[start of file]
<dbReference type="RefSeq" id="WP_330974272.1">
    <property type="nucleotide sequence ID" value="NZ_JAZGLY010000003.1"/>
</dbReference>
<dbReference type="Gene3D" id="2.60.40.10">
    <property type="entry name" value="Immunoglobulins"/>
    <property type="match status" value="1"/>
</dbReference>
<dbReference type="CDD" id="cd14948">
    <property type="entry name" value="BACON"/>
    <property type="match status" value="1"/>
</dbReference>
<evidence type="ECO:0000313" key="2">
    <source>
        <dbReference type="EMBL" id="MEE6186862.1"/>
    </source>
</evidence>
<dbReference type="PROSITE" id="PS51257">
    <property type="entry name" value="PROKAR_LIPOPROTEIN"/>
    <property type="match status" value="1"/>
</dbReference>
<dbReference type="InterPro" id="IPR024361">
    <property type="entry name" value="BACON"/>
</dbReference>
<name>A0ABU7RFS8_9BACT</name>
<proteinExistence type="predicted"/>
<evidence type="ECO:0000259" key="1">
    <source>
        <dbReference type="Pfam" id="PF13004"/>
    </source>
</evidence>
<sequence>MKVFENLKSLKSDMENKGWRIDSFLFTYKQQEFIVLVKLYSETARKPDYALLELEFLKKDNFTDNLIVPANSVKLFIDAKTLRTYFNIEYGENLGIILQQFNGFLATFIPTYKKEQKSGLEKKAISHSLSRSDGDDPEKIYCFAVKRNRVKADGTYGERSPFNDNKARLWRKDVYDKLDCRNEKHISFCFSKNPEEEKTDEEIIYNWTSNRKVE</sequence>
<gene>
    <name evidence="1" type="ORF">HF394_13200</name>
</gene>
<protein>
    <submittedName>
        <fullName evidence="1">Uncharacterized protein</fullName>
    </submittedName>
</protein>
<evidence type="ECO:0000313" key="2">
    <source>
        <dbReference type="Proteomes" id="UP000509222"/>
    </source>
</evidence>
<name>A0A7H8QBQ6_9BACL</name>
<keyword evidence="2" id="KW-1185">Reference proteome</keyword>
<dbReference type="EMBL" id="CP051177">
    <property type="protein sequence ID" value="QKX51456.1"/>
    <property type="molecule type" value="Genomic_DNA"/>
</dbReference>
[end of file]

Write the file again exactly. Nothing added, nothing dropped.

<dbReference type="RefSeq" id="WP_330974272.1">
    <property type="nucleotide sequence ID" value="NZ_JAZGLY010000003.1"/>
</dbReference>
<dbReference type="Gene3D" id="2.60.40.10">
    <property type="entry name" value="Immunoglobulins"/>
    <property type="match status" value="1"/>
</dbReference>
<dbReference type="CDD" id="cd14948">
    <property type="entry name" value="BACON"/>
    <property type="match status" value="1"/>
</dbReference>
<evidence type="ECO:0000313" key="2">
    <source>
        <dbReference type="EMBL" id="MEE6186862.1"/>
    </source>
</evidence>
<dbReference type="PROSITE" id="PS51257">
    <property type="entry name" value="PROKAR_LIPOPROTEIN"/>
    <property type="match status" value="1"/>
</dbReference>
<dbReference type="InterPro" id="IPR024361">
    <property type="entry name" value="BACON"/>
</dbReference>
<name>A0ABU7RFS8_9BACT</name>
<proteinExistence type="predicted"/>
<evidence type="ECO:0000259" key="1">
    <source>
        <dbReference type="Pfam" id="PF13004"/>
    </source>
</evidence>
<sequence>MKVFENLKSLKSDMENKGWRIDSFLFTYKQQEFIVLVKLYSETARKPDYALLELEFLKKDNFTDNLIVPANSVKLFIDAKTLRTYFNIEYGENLGIILQQFNGFLATFIPTYKKEQKSGLEKKAISHSLSRSDGDDPEKIYCFAVKRNRVKADGTYGERSPFNDNKARLWRKDVYDKLDCRNEKHISFCFSKNPEEEKTDEEIIYNWTSNRKVE</sequence>
<gene>
    <name evidence="1" type="ORF">HF394_13200</name>
</gene>
<protein>
    <submittedName>
        <fullName evidence="1">Uncharacterized protein</fullName>
    </submittedName>
</protein>
<evidence type="ECO:0000313" key="2">
    <source>
        <dbReference type="Proteomes" id="UP000509222"/>
    </source>
</evidence>
<name>A0A7H8QBQ6_9BACL</name>
<keyword evidence="2" id="KW-1185">Reference proteome</keyword>
<dbReference type="EMBL" id="CP051177">
    <property type="protein sequence ID" value="QKX51456.1"/>
    <property type="molecule type" value="Genomic_DNA"/>
</dbReference>